The infrastructure of the financial services value chain is increasingly outsourced to specialised product factories.
Prevailing cookie-cutter strategies and monolithic business models limit banks in reaching their full potential. That’s why banks will embrace more diversified strategies that are tailored to meet the needs of specific customer segments.
This series of blog posts introduces four strategic archetypes that help banks to win in the digital banking era. The first article of the blog series can be found here.
DIGITAL BANKING ARCHETYPES. SOURCE: ROSS REPUBLIC ANALYSIS
Product factories provide superior industry knowhow and technical capabilities
Product factories are the bedrock of banking, providing the infrastructure, balance sheet or regulatory expertise as integrable services. Their main customers are other financial services companies, which increasingly integrate best-in-class third party technologies, such as credit scoring, digital KYC solutions or cloud-based core banking. Beyond that, non-financial services companies are realising the business opportunity to branch out into banking-like services in order to extract more revenue from their existing user base. Thus, product factories become the back-end partner of choice for other innovators and deliver their services through B2B2X models.
Berlin-based solarisBank is a successful product factory benchmark. The technology company offers a fully licensed banking platform, which allows third parties to connect to current accounts, fixed-term deposits or lending products over its APIs. Thus, solarisBank’s customers can easily offer financial products to their own end-customers without maintaining the underlying infrastructure or regulatory requirements. Fintech startups, such as Penta, as well as e-commerce players and traditional banks are among its customers.
Klarna is one of Europe’s largest banks and provides payment solutions for 85 million consumers across 17 countries. Klarna’s product factory play is a complete checkout solution for online merchants. It allows to streamline the checkout experience, accept many payment forms and to identify returning customers.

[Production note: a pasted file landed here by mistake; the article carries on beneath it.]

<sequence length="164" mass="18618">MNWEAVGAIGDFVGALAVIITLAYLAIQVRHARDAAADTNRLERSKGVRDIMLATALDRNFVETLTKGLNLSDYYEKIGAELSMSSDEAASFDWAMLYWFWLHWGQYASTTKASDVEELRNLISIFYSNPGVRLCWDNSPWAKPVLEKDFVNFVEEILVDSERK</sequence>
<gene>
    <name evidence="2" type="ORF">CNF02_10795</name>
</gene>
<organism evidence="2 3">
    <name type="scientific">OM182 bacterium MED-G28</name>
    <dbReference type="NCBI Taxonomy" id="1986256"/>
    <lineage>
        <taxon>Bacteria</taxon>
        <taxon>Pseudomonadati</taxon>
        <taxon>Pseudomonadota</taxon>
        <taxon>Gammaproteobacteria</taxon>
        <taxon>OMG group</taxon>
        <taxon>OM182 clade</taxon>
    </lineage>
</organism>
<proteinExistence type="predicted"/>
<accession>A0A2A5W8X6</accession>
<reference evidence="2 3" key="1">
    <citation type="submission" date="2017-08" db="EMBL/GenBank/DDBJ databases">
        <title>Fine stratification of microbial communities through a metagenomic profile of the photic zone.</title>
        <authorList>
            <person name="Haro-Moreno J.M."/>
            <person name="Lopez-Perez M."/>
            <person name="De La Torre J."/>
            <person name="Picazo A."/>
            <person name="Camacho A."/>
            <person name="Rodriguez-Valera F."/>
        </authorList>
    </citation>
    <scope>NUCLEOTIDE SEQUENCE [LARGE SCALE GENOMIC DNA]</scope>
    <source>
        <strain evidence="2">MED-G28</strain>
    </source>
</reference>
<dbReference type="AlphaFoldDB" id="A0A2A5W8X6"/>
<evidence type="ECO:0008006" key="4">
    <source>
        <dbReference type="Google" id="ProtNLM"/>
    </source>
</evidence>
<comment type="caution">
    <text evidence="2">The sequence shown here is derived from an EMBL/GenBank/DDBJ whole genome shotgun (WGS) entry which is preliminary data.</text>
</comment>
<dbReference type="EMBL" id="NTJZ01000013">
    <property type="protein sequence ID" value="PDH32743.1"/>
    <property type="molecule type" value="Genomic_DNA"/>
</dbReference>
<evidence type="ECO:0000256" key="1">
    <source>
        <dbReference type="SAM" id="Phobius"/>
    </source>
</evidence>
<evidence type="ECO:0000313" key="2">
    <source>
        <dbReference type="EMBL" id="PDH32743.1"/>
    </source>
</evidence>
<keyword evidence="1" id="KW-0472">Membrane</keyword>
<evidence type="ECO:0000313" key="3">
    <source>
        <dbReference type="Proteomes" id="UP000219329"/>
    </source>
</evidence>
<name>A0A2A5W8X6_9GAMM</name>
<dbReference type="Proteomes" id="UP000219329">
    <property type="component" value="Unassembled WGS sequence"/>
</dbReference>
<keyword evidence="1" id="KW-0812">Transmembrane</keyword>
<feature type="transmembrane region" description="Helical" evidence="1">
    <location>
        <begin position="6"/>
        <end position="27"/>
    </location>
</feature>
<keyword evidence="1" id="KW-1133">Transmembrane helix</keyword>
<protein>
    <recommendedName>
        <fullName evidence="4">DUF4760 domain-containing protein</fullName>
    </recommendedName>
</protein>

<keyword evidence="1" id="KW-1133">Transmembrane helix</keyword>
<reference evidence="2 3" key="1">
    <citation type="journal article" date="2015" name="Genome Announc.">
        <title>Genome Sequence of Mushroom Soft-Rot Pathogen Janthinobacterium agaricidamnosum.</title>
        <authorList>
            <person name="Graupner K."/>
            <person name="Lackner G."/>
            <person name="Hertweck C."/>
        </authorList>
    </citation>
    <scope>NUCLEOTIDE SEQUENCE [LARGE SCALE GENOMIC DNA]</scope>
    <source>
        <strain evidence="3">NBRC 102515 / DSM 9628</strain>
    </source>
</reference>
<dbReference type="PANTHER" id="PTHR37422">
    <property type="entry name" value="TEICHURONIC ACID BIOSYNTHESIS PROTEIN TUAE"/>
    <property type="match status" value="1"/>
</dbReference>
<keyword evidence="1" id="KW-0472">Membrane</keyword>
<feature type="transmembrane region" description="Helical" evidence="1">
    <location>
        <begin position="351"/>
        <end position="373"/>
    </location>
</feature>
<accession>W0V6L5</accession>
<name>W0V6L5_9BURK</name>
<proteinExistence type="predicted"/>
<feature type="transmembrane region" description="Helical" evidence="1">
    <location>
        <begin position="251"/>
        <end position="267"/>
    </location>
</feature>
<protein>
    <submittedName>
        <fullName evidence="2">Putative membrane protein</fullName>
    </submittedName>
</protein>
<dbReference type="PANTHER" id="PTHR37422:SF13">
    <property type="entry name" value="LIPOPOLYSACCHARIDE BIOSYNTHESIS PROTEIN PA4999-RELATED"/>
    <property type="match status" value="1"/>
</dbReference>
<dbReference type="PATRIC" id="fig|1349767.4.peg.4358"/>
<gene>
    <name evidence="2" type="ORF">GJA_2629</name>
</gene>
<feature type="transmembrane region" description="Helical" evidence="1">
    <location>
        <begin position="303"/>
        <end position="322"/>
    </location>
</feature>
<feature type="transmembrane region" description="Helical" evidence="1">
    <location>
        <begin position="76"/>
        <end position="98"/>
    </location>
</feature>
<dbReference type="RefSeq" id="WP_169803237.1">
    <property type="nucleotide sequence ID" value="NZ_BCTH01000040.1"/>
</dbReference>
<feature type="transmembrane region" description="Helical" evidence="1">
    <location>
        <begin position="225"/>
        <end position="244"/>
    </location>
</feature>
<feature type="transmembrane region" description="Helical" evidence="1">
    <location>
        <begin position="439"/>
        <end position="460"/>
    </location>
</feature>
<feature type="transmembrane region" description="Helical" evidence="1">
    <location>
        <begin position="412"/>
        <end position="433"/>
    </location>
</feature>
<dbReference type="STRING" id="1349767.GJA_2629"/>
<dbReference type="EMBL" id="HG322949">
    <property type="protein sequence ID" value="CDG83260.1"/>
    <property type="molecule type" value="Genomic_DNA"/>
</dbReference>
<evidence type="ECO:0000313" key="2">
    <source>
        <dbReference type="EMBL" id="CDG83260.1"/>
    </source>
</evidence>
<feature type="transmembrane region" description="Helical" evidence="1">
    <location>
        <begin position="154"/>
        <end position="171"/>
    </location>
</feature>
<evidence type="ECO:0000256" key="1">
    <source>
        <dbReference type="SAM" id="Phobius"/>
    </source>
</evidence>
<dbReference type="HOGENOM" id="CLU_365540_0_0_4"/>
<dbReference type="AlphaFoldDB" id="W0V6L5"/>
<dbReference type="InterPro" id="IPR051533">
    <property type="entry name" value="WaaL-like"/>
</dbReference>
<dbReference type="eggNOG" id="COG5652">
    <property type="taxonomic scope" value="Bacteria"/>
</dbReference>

Product factories benefit from recent developments in open banking, one of BBVA’s key strategic bets. After upgrading to a real-time core banking platform, the bank now provides API-driven banking and payments for third parties across a wide spectrum of industries. Javier Rodríguez Soler of BBVA explains the open bank rationale:
“BBVA Open Platform is always on the lookout for use cases that are not purely fintech, thereby creating myriad opportunities in verticals outside of banking and financial services.”
Other very successful product factories are UK-based lender OakNorth, which provides credit scoring technology for SME clients, as well as Stripe, which offers developer-friendly technical infrastructure for internet commerce businesses.
What does it take to become a product factory?
People and culture: The majority of employees at a product factory are working in technology, which is the underlying success factor: understanding developer needs and providing a developer-first product experience. Product factories focus on a few core areas of expertise and pioneer new ways of enabling third parties to utilise financial infrastructure. They excel in understanding emerging consumer needs and trends, such as fast online payment experiences, and in making it easy and secure for their customers to leverage these trends.
Business model: In a B2B2X model, it’s all about reaching sufficient scale and efficiency, while utilising expert talent and technology to reduce overhead. Due to the heavy regulatory nature of the banking industry, many product factory providers are mostly focusing on serving the local market. Typically, they apply API-based revenue mechanisms, such as pay-per-use, subscription fees, tiered pay-as-you-go, or revenue-sharing models.
Technology: Product factories focus on developing modern RESTful API technologies, which allow their customers to use white-label banking services on a modular basis. For instance, such modules enable third parties to integrate online payments, mobile bank accounts, cards, loans and digital identification services (KYC). Furthermore, providing a secure and dedicated infrastructure is key for guaranteeing maximum security and reduced latency.
Read next: Open banks go beyond banking
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